Holiday

Hurricane Florence's moisture means muddy harvest but moist needles in NC Christmas trees

Posted November 23, 2018 3:52 p.m. EST
Updated November 23, 2018 7:45 p.m. EST

— The day after Thanksgiving is a popular day to shop for a Christmas tree, and tree farmers want shoppers to know that rain from Hurricane Florence won't necessarily push prices higher.

"There's so many trees to pick from," said tree buyer Eleanor Thorne.

That's music to the ear of farmers like Chad Phipps, especially after what he calls a tough harvest at his farm in West Jefferson.

"If the ground is muddy, you have to pick the tree up and carry it rather than just drag it on the ground, and it takes double the time because you don't want to get the trees muddy," Phipps said.

He blames a really wet year for the muddy harvest, a wet year that included a visit from Hurricane Florence. But he, and many other farmers at the North Carolina Farmers market, say customers won't notice a difference in price, at least not this year.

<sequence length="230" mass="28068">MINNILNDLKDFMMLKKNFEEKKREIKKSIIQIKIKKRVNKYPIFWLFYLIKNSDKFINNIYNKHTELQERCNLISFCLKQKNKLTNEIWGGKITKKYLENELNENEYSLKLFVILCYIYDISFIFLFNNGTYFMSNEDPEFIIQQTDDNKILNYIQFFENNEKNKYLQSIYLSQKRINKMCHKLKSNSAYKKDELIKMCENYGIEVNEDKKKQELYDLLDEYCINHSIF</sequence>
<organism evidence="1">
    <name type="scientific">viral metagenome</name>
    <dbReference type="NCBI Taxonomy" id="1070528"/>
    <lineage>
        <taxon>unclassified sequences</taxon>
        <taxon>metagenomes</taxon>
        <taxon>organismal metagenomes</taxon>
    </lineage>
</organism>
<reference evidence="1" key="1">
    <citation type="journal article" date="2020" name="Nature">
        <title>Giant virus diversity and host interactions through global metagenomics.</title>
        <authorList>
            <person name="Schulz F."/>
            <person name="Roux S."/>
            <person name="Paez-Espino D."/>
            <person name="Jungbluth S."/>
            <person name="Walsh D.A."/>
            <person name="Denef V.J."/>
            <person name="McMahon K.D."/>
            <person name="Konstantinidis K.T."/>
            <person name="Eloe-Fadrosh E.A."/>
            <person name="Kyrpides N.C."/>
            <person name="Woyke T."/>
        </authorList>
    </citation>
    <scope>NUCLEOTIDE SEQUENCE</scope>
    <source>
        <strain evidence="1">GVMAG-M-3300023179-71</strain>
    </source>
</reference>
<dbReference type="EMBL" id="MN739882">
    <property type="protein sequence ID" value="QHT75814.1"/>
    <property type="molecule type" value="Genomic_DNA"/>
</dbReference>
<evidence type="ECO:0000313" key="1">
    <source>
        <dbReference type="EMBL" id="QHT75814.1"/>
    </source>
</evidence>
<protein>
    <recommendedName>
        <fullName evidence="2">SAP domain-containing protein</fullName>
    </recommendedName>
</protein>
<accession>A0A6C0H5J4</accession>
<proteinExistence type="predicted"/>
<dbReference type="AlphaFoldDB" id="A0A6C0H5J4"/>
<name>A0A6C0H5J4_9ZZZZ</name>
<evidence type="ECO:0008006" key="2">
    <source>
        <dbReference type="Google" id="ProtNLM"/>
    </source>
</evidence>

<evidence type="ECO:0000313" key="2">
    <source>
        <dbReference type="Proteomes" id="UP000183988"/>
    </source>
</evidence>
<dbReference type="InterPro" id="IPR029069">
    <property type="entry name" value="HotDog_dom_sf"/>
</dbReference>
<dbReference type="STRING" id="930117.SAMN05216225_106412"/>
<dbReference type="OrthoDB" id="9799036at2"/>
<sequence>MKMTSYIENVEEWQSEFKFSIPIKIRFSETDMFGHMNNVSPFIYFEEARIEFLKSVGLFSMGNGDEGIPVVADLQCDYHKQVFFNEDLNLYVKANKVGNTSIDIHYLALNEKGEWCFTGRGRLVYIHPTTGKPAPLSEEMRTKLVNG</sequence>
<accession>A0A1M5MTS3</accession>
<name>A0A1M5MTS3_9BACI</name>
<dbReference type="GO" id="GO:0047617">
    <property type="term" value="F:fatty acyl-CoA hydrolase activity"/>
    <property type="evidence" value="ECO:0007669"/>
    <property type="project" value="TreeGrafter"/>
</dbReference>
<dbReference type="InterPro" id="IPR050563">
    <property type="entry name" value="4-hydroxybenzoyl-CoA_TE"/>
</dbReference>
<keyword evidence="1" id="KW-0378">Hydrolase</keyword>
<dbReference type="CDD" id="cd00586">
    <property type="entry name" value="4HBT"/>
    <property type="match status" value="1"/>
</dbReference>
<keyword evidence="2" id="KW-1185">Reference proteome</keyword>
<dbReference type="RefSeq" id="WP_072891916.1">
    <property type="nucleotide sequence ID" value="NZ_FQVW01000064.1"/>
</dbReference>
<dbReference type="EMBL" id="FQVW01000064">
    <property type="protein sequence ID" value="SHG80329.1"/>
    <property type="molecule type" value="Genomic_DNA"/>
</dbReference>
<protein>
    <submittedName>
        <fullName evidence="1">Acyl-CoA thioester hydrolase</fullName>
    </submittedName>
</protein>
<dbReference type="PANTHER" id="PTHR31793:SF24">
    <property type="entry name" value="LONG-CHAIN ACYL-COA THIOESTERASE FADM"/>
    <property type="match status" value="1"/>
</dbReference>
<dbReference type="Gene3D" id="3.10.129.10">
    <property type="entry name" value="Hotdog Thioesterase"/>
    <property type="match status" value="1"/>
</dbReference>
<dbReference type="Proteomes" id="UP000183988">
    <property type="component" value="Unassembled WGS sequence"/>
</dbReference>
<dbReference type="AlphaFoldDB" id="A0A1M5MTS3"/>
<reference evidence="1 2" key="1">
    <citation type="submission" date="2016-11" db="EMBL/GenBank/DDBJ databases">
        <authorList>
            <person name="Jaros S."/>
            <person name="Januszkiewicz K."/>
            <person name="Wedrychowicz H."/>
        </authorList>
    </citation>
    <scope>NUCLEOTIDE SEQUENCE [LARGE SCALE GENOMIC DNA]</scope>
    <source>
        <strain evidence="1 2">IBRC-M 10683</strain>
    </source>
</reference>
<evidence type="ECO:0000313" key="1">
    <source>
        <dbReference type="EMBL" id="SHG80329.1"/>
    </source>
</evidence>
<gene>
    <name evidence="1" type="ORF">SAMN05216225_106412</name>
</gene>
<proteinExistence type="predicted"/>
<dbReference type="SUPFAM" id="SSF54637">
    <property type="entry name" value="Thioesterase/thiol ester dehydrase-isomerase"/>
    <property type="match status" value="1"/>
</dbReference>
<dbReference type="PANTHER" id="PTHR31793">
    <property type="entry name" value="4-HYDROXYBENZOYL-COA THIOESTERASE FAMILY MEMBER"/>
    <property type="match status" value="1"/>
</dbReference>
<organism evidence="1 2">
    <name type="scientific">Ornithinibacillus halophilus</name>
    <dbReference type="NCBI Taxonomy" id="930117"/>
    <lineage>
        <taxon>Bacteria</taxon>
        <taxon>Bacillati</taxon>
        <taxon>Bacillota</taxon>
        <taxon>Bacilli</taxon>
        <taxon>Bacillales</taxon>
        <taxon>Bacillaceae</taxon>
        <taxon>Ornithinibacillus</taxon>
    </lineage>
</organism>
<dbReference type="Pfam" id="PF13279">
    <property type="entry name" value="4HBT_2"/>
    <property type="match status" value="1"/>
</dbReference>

"On the wholesale side, those prices are pretty much set before the harvest time, the orders are already in and the customers you have every year, you can't just jack the price up one year you know," Phipps said.

And lots of rain is not all bad when it comes to Christmas trees.

"The thing is, all of my trees, all of my needles are super-saturated. Everything has a lot of water, a lot of moisture content," said farmer Aaron Cole. "Last year, everybody said it was dry because of all of the forest fires. This year everything was wet, so yeah, all of the needles have a lot of moisture."

The freshness you can smell and feel is not going unnoticed by the shoppers.

"We always put our trees up and down and pull on them and tug on them, and these are very fresh trees. I like them," Thorne said.

Farmers are hoping to sell as many trees as they can this year to continue to keep prices down for future generations of tree buyers.

Several farmers said there is still a slight Christmas tree shortage from the down economy a decade ago. They say many of the trees for sale this year were planted in 2009 or 2010 when farmers were cutting back on the number of trees they planned to sell.